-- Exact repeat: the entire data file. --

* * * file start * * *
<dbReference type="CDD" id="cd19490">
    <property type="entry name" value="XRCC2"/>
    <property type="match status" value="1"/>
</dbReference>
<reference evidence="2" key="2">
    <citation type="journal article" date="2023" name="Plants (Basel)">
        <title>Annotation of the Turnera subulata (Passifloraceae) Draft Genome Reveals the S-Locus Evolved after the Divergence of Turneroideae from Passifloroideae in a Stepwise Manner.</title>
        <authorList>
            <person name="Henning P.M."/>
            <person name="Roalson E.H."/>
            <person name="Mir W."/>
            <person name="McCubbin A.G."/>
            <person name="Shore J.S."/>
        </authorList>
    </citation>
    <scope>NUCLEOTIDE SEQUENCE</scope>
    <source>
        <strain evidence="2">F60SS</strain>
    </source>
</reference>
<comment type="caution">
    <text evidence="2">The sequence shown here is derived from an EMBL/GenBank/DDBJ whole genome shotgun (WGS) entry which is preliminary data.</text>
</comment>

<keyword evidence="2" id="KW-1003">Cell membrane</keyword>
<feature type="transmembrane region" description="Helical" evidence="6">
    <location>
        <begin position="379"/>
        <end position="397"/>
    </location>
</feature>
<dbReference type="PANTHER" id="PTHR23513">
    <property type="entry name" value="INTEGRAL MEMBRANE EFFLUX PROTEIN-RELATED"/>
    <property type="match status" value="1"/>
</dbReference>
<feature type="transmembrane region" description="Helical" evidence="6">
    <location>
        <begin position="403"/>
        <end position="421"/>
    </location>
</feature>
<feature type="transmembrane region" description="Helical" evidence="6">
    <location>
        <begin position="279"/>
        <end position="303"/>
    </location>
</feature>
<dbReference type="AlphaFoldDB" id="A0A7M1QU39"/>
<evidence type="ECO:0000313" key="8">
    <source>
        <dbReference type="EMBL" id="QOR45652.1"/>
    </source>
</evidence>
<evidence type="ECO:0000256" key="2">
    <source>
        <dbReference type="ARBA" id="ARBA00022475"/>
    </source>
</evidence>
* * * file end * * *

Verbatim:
<dbReference type="CDD" id="cd19490">
    <property type="entry name" value="XRCC2"/>
    <property type="match status" value="1"/>
</dbReference>
<reference evidence="2" key="2">
    <citation type="journal article" date="2023" name="Plants (Basel)">
        <title>Annotation of the Turnera subulata (Passifloraceae) Draft Genome Reveals the S-Locus Evolved after the Divergence of Turneroideae from Passifloroideae in a Stepwise Manner.</title>
        <authorList>
            <person name="Henning P.M."/>
            <person name="Roalson E.H."/>
            <person name="Mir W."/>
            <person name="McCubbin A.G."/>
            <person name="Shore J.S."/>
        </authorList>
    </citation>
    <scope>NUCLEOTIDE SEQUENCE</scope>
    <source>
        <strain evidence="2">F60SS</strain>
    </source>
</reference>
<comment type="caution">
    <text evidence="2">The sequence shown here is derived from an EMBL/GenBank/DDBJ whole genome shotgun (WGS) entry which is preliminary data.</text>
</comment>

<keyword evidence="2" id="KW-1003">Cell membrane</keyword>
<feature type="transmembrane region" description="Helical" evidence="6">
    <location>
        <begin position="379"/>
        <end position="397"/>
    </location>
</feature>
<dbReference type="PANTHER" id="PTHR23513">
    <property type="entry name" value="INTEGRAL MEMBRANE EFFLUX PROTEIN-RELATED"/>
    <property type="match status" value="1"/>
</dbReference>
<feature type="transmembrane region" description="Helical" evidence="6">
    <location>
        <begin position="403"/>
        <end position="421"/>
    </location>
</feature>
<feature type="transmembrane region" description="Helical" evidence="6">
    <location>
        <begin position="279"/>
        <end position="303"/>
    </location>
</feature>
<dbReference type="AlphaFoldDB" id="A0A7M1QU39"/>
<evidence type="ECO:0000313" key="8">
    <source>
        <dbReference type="EMBL" id="QOR45652.1"/>
    </source>
</evidence>
<evidence type="ECO:0000256" key="2">
    <source>
        <dbReference type="ARBA" id="ARBA00022475"/>
    </source>
</evidence>